Likewise getting frustrated with my kids and lamenting, “We’re late! We’re late!” (which was inaccurate in the first place- I was late, as it was my fault) never made them get dressed faster or walk quicker. It didn’t make the snow disappear or make the bus come. It just made everything more stressful. If I’m late, I’m late. I’m not going to punish them for my bad time management.
3.) I’ve stopped checking the clock after I’ve left the house.
Checking my mobile phone every 30 seconds does not make anything move faster. It just works me up and gets me in a tizzy. I remember a friend went to driving school and her instructor said, “When you leave the house late, just accept you’re going to be late. Don’t try to make up the time by driving like an idiot. You might arrive a whole 2 minutes earlier, but you’ll be a danger on the road for your entire commute.” Now, I’m not a danger to anyone as a passenger on the bus, but I can be a silent, muttering jerk. Huffing and puffing and completely on edge. Planning my route, making sure I’m the first off the bus- and for what? An extra 10 seconds?
My destiny is set when I walk out of the house. I need to make sure my destiny is set by being early enough when that happens.
4.) I need to make sure that everything I need to do is done before I do anything I want to do. Like the boys with their 7:45 alarm, I need to be able to stop whatever I’m doing and go as soon as it’s time.
5.) I’m trying to be realistic about time expectations.
No, Sarah. You’re not going to be able to bake a pie and clean the house and get the kids ready and to daycare by yourself and still make it to work on time. Make the pie the night before.
Pack the gym bag the night before.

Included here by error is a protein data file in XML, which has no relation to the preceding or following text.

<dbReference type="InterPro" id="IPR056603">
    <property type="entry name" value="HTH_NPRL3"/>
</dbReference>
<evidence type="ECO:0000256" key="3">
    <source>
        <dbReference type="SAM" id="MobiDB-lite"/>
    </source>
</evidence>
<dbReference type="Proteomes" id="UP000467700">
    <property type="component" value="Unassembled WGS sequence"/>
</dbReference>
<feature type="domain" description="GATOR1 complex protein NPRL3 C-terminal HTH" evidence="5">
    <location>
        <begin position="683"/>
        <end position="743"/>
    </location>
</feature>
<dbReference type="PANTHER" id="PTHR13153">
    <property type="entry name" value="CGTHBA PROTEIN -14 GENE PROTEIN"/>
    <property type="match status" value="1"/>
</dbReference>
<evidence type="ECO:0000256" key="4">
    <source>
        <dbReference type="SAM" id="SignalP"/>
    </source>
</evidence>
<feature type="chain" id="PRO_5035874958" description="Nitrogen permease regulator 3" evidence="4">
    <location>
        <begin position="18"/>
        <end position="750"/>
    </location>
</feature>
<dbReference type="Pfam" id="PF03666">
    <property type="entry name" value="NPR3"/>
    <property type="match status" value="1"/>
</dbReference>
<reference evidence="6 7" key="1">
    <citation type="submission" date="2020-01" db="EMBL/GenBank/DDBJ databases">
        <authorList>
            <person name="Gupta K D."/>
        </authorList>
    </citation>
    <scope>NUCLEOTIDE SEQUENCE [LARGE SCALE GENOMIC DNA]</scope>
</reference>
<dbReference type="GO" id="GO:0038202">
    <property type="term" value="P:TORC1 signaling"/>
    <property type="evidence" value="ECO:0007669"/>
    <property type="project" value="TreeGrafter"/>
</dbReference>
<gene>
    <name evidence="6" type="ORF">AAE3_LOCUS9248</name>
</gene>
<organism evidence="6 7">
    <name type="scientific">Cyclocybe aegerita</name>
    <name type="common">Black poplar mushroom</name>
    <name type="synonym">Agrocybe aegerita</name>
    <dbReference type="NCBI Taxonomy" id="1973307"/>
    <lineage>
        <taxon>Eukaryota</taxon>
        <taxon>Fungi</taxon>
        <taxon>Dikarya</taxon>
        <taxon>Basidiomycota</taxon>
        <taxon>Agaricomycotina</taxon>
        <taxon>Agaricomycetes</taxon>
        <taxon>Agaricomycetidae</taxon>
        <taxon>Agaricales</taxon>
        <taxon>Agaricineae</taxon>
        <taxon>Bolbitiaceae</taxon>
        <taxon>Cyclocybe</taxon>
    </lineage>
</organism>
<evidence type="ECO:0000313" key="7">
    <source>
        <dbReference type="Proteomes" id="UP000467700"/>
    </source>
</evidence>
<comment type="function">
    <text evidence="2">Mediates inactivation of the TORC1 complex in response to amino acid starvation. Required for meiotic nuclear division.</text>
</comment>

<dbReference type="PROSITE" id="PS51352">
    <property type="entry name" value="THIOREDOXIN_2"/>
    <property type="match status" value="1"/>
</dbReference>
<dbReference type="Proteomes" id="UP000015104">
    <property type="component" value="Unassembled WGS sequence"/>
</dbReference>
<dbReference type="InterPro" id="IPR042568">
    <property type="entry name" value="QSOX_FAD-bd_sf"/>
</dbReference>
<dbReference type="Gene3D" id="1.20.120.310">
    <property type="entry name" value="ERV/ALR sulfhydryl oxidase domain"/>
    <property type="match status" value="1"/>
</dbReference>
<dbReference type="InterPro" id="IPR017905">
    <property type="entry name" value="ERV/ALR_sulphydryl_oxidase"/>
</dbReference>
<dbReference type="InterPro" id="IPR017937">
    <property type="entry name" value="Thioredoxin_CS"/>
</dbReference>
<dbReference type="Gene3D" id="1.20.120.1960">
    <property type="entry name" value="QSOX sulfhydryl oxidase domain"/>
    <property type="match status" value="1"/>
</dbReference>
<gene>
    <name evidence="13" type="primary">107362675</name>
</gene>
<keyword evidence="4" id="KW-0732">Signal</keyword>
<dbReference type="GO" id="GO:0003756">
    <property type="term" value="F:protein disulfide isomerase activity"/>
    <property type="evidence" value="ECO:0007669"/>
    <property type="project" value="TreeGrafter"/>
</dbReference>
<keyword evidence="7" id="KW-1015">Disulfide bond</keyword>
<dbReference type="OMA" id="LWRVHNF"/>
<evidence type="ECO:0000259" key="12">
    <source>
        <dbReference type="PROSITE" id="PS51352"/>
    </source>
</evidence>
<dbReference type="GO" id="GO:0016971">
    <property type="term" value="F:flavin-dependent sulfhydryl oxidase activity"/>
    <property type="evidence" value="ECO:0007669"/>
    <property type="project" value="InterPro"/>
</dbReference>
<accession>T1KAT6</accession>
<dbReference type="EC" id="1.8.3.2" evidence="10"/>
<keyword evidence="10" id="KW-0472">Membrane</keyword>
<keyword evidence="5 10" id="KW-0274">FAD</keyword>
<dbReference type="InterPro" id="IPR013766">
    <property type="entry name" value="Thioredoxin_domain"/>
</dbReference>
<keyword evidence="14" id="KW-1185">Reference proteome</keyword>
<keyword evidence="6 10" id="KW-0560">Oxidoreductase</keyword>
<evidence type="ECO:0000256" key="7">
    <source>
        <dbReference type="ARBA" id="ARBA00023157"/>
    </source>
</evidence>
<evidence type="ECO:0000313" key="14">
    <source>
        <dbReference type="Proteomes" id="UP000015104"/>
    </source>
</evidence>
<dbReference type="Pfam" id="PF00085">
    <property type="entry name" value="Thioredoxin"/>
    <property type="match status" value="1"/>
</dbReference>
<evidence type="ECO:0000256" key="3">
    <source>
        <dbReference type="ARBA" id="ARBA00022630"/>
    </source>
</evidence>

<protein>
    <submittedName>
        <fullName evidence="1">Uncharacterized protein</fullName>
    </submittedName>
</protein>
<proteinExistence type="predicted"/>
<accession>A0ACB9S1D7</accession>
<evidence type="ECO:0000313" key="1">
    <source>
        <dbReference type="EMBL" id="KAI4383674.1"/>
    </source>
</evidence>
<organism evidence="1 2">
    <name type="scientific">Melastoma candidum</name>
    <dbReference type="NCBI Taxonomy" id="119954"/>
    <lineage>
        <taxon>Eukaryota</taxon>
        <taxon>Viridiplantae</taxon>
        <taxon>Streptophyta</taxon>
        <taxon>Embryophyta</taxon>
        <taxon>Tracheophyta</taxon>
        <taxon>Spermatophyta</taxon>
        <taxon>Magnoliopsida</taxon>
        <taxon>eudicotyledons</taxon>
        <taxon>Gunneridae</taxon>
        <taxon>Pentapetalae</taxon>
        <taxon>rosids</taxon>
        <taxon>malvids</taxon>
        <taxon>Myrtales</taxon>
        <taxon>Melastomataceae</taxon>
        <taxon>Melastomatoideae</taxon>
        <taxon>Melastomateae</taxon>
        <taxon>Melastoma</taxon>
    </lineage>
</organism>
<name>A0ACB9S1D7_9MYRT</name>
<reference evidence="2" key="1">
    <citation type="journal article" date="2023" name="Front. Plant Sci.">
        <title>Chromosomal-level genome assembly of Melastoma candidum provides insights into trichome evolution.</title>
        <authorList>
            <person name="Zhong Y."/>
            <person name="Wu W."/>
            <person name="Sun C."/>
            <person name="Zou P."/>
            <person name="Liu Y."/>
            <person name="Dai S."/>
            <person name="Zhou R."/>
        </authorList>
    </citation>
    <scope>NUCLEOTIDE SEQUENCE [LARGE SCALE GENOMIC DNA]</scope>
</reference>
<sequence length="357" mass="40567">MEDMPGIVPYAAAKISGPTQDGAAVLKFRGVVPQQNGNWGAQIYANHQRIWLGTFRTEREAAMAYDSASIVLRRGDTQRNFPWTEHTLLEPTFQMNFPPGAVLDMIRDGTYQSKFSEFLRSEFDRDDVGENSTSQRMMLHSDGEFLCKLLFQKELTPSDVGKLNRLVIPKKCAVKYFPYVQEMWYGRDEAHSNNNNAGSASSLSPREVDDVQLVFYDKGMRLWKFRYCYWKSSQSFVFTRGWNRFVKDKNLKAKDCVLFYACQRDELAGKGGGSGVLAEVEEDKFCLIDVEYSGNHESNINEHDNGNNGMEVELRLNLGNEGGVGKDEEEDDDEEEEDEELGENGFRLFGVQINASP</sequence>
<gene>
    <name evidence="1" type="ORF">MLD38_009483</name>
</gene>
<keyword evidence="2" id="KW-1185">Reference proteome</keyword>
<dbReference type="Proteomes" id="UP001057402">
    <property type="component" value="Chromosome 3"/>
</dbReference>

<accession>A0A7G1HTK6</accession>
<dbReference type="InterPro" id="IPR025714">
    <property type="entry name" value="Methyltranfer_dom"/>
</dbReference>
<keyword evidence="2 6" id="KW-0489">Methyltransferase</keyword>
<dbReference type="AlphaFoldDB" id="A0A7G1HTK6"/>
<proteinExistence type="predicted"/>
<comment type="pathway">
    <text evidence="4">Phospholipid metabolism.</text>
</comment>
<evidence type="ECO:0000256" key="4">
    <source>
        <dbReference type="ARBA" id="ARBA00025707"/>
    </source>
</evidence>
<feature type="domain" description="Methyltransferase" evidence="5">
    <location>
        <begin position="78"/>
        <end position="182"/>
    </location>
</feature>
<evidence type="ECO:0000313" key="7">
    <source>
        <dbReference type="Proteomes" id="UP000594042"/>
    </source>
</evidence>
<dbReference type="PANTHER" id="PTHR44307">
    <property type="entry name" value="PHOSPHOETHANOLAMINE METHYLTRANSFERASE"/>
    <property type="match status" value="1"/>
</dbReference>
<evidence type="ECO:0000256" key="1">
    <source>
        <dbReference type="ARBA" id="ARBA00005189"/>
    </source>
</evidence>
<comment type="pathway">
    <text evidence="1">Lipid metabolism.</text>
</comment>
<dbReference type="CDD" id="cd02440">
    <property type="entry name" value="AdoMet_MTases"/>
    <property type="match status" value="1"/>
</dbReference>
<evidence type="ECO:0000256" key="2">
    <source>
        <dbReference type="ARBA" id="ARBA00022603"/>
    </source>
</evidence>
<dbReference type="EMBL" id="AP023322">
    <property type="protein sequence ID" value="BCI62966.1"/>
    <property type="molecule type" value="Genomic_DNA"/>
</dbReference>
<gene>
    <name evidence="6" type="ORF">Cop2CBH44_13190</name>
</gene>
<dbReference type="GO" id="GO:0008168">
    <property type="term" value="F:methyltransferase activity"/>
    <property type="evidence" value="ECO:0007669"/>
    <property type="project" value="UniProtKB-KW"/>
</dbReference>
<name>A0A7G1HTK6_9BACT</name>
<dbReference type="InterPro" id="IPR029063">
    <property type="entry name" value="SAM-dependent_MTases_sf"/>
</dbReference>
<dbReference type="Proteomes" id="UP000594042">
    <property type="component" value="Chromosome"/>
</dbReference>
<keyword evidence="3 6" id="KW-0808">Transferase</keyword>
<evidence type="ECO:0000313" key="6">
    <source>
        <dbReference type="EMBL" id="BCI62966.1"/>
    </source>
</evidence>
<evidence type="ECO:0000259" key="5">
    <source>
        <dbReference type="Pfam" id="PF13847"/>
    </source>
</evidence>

Clean the kitchen the night before.
Get your purse ready while the kids are eating breakfast.
Have boiled eggs ready for an on-the-go breakfast.
Understand where you have spare time and use it wisely. Stop waiting until the last minute!!
I’m still struggling with this one. On Sunday, I thought between Olli and me, we’d be able to get the house cleaned and lunch ready in the 90 minutes we had before church. Not true. We were 45 minutes late. I should have made the dessert the night before. And vacuumed Saturday morning.
I’m still late- this morning I didn’t use the alarms, because I thought I’d have the day off. Not so- I got called into work at 7:30 and so had to shower, dress the kids, feed the kids, make my own breakfast, bundle the kids, get them to daycare by myself (Olli left for work at 7:00 this morning), and be at work by 8:45. It was a rush. But I tried my best not to feel rushed. Or at least not to make my kids feel rushed.
And in that I succeeded.
I’ve thought about Lent- which starts in 2.5 hours- and I thought about giving up tardiness for the season. I thought about not being late for anything at all- never late to pick up my kids (Oh, it’s just 5, 10, 15 minutes late I tell myself EVERYDAY), never late to work, never late to church (particularly difficult. We are regularly 20 minutes late). It would be the hardest thing I’ve ever given up- it would mean a total lifestyle change. It would mean necessary failure time and again- but it might also lead to a huge boost in happiness. I’ll let you know how it works out.
Posted by sarah